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Monday, May 2, 2011

How is concierge care different from capitation?

Long ago in the late 1900s, that is to say not long after I got out of my residency, wise people had the idea that medical care would be more affordable if patients had a primary doctor who would be paid to take care of that patient and who would act as a gatekeeper to specialty physicians.  Because specialty care was so expensive and often use of specialists fragmented medical care, a patient would see his or her primary doctor before being referred to the cardiologist or the surgeon or the dermatologist.  Emergencies were exempt from this process. The physician would be paid a flat fee, per year, to take care of each patient. Patients became dissatisfied with this model, feeling that it impinged on their autonomy, and doctors didn't like either the gatekeeper role, or the fact that, in situations where patients were unexpectedly sick, the system of capitation could lead to financial hardship for the physician. Managed care and capitation are not gone, but the words have developed negative connotations and these models are practiced only in a limited manner, often in health care coops such as Group Health or Kaiser.

Now, however, more and more doctors are opting out of fee for service and payment by insurance companies and opening "concierge" services, in which a patient will pay a certain sum of money in return for better than average primary care, including cell phone and e-mail access to the doctor and longer appointments.  The doctor is able to offer these services because eliminating the hassles of insurance billing means that the doctor can make just as much money treating significantly fewer patients.  Concierge practices run from low cost to high cost, with an average yearly fee of about $1500. Both patient and physician satisfaction is high in these practices.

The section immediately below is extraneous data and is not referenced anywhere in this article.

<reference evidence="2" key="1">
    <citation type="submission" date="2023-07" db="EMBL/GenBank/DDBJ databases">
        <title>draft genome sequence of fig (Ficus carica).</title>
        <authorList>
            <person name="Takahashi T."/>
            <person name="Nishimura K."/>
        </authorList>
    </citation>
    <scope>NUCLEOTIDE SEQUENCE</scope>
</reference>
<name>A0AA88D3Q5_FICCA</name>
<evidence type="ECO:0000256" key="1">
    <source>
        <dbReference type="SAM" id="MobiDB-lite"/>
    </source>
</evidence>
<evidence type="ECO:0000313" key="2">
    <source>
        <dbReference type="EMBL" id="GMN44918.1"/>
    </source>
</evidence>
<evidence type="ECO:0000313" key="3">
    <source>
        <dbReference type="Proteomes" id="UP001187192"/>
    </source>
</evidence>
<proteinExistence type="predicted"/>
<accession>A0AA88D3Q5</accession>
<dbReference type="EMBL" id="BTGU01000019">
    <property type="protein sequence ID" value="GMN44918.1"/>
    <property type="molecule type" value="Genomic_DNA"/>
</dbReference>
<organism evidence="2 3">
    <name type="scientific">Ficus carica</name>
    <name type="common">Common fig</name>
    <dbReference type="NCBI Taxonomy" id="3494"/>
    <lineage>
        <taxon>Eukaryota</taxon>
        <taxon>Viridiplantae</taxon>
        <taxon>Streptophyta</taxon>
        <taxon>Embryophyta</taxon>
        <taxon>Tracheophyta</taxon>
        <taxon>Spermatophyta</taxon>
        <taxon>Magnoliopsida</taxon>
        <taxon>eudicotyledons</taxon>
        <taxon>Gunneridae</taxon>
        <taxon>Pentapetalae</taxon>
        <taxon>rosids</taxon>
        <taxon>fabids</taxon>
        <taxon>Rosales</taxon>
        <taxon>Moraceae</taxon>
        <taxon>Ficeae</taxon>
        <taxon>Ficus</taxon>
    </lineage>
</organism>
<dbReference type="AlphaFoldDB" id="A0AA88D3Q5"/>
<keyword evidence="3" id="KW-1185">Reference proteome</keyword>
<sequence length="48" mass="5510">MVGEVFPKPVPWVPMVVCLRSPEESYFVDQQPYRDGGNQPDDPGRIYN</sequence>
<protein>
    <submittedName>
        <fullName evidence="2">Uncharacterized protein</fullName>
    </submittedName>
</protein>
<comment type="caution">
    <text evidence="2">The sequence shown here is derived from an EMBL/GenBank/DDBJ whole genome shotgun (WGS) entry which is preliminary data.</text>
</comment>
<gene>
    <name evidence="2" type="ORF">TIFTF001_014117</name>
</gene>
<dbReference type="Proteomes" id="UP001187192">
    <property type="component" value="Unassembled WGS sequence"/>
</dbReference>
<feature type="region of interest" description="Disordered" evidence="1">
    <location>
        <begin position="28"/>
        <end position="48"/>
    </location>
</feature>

So what is different about this than a capitated system of payment? Nothing, I think, other than that the contract in concierge medicine is entirely between the doctor and the patient, without a middle man or organization.  The patient decides for him or herself whether the price the doctor charges is worth the services offered.

There is some animosity that surrounds doctors with concierge practices, as they are accused of only offering care to patients who can afford to pay their fees out of pocket.  I wonder, however, how the out of pocket costs compare between traditionally insured patients and concierge patients.  I'm thinking that those costs are probably not that different, and that they might at times favor the concierge patients. 

As we shift our ideas of how medical care should be delivered, I think we need to consider the strengths of concierge medicine and combine its characteristics with concepts of capitation and managed care to capture the successes of both.  One of the most important issues is to keep patients involved in defining what care they find valuable.  No matter how we pay for medical care, it comes down to the fact that the costs are paid from the pockets of the patients, and so they should have direct input on determining what kind of medical care they receive.

2 comments:

HMS said...

My good Janice,

This is the type of rare, ideologically untainted, pricelessly useful material we can never get enough of in Alexandria, and, frankly, in the human world at large.

Too many are happy with playing at ideological or status quo Rock 'Em Sock 'Em Robots, while precious few, like you, are instead stubbornly trying to build the yet-unknowable new paradigms that will offer us the only way out of current no-way-out social predicaments.

Don't ever think you're not one of the most important minds on this contemporary front, the well known talking and blogging heads of our dreary Rolodex journalism notwithstanding.

Janice said...

Thanks, HMS. There are so many simple solutions and so few people in positions of authority interested in discussing them. Far more interesting to get into ideological arguments and predict our inevitable slide into chaos than to iron out mutually acceptable systems that will work.